It takes a special kind of writer to breathe life into subjects like industrial control valves, hospital sanitation, and food-grade lubricants. For storyteller Traci Browne, those seemingly mundane worlds are her playground. She has a special superpower: transforming topics that another writer might seem boring into a vibrant tale of discovery and innovation. It's easy to take our mechanized, automated world for granted, but Traci keeps it fresh by reminding her readers how astonishing modern manufacturing can be.
Traci herself is a manufacturer of case studies, as a Fiverr Pro seller. She's got an extensive track record with numerous industrial clients, including a glowing testimonial from plumbing and drainage manufacturer Morris Group International. And perhaps most impressive of all, she can get introverted engineers to talk at length about their work. I asked her how customers can contribute to create better briefs for their freelance writers, as well as to share some of her professional writing insights with us.
Nico: First of all, thank you for participating in this interview. For those who don't know you, can you give us a little background about yourself and what you offer on Fiverr?
Traci: I appreciate the opportunity to get the freelancer's perspective out there, so thank you! Without turning this into a memoir, let's just say that my various career turns always involved quite a bit of communication through the written word. Writing was where I found my moment of Zen, be it writing technical documentation or case studies.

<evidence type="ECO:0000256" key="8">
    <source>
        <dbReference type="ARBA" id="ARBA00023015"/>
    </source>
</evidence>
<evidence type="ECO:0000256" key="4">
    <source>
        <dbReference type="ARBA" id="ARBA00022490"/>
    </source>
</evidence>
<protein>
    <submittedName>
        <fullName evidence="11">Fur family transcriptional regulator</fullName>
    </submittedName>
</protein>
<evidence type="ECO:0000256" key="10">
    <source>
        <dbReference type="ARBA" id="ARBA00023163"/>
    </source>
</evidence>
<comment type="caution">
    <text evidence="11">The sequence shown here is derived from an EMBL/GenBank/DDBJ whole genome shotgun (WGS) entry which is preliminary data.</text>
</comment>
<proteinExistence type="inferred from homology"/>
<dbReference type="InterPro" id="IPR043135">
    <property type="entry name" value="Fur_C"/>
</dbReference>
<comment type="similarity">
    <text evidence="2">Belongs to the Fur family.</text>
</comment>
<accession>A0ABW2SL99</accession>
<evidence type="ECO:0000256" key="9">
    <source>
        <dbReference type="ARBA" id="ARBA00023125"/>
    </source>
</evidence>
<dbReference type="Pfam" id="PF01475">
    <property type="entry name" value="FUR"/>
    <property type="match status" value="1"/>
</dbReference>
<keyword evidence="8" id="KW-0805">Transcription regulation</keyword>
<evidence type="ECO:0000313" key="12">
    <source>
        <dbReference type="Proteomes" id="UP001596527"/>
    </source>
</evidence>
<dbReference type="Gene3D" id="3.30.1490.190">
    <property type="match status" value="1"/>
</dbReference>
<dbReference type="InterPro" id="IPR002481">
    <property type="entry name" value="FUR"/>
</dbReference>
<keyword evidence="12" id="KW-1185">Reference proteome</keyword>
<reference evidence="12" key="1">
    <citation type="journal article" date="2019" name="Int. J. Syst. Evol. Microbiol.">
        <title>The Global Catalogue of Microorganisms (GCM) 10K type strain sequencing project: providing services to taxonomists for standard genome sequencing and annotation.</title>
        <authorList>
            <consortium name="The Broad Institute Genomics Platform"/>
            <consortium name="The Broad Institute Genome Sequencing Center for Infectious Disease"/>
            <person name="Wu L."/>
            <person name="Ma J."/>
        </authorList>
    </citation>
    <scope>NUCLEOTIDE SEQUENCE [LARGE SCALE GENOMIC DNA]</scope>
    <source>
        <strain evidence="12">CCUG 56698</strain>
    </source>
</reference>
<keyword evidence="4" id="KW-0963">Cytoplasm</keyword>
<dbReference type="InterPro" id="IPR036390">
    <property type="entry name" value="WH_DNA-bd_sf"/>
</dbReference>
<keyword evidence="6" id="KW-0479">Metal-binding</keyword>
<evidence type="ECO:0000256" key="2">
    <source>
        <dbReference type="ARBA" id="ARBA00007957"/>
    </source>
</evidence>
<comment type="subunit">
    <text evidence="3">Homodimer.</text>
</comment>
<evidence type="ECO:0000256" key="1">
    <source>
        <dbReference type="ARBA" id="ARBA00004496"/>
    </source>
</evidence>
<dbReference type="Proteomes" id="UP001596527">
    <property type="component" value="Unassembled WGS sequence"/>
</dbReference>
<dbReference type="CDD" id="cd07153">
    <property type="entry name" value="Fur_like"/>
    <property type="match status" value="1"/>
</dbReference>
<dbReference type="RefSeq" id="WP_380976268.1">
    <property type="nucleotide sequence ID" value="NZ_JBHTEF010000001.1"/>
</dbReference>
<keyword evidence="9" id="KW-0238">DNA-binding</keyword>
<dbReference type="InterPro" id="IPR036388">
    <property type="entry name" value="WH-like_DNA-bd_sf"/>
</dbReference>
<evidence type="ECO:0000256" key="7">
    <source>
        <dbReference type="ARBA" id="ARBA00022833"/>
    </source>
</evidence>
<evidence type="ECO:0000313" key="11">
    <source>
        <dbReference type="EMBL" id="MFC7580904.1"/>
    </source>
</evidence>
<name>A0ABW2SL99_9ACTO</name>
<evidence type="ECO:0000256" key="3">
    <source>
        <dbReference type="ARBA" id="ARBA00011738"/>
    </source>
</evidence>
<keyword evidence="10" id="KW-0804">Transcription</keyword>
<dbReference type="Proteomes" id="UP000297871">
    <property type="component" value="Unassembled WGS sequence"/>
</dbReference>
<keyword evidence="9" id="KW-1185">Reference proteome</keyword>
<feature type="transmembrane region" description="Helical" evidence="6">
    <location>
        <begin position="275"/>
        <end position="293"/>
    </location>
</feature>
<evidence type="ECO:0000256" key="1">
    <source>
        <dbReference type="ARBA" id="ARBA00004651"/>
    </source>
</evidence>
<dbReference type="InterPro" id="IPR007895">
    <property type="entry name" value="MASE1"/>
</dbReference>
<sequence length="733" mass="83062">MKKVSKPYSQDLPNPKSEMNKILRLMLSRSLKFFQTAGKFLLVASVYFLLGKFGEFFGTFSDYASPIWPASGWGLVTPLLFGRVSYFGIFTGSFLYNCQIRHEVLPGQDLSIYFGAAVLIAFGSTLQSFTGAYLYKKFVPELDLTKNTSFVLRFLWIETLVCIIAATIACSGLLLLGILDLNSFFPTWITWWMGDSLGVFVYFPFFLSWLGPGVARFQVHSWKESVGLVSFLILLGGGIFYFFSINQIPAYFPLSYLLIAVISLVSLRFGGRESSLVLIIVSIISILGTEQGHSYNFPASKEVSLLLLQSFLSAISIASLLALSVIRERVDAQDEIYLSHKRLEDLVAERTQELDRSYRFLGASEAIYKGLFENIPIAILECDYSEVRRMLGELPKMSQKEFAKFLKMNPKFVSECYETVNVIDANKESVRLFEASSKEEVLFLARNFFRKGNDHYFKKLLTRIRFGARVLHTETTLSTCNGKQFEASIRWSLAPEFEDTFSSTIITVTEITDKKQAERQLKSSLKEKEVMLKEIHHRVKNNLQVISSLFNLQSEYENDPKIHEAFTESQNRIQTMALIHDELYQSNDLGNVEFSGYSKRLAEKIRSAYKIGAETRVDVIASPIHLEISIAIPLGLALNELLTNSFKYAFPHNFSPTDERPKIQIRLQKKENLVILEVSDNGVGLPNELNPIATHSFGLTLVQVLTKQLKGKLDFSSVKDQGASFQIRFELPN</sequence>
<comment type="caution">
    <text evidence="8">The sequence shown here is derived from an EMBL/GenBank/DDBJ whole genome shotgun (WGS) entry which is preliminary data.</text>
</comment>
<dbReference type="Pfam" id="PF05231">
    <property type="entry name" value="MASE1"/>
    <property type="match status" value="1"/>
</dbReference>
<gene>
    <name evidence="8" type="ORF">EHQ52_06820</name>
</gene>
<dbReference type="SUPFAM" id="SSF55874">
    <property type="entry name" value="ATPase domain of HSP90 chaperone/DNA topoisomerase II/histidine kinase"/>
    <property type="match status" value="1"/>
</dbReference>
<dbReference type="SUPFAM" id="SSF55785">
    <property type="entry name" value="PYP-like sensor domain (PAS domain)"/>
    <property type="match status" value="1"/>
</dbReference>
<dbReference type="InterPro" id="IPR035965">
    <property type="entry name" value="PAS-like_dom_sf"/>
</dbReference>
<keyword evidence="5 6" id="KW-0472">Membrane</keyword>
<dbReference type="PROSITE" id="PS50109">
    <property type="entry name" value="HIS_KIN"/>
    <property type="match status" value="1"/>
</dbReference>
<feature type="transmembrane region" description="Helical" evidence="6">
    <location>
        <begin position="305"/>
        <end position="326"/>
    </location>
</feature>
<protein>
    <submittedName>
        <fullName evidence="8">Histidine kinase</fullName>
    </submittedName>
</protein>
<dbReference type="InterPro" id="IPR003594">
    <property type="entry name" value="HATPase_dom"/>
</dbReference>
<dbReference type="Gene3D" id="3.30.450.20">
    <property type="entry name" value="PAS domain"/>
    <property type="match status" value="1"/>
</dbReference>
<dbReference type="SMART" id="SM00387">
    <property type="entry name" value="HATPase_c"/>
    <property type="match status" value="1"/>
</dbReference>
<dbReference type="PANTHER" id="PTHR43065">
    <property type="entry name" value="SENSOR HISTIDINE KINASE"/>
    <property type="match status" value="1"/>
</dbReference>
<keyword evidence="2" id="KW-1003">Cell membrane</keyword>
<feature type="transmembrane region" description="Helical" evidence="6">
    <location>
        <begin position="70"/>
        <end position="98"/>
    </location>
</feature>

About seven years ago, I wrote a business book that was published by Pearson, and that was it – I wanted to do nothing but write for my foreseeable future. I also wanted to get paid. Fortunately for me, content marketing was on the rise. Companies wanted – and still do – writers who can tell an engaging story. That's what I do. I would not call myself a copywriter; I am a storyteller. I offer a narrative case study on Fiverr.
It's not your typical case study that centers on the features of a product or service being offered. A narrative case study focuses on how the client uses your product or service and how it has a positive impact on their business. A narrative case study is written like an article in a trade publication (and many trade publications will publish these case studies), not like marketing copy on a brochure. A narrative case study draws the reader in and keeps them on the page, and the hope is that they are driven to pick up the phone if the study relates to their own needs.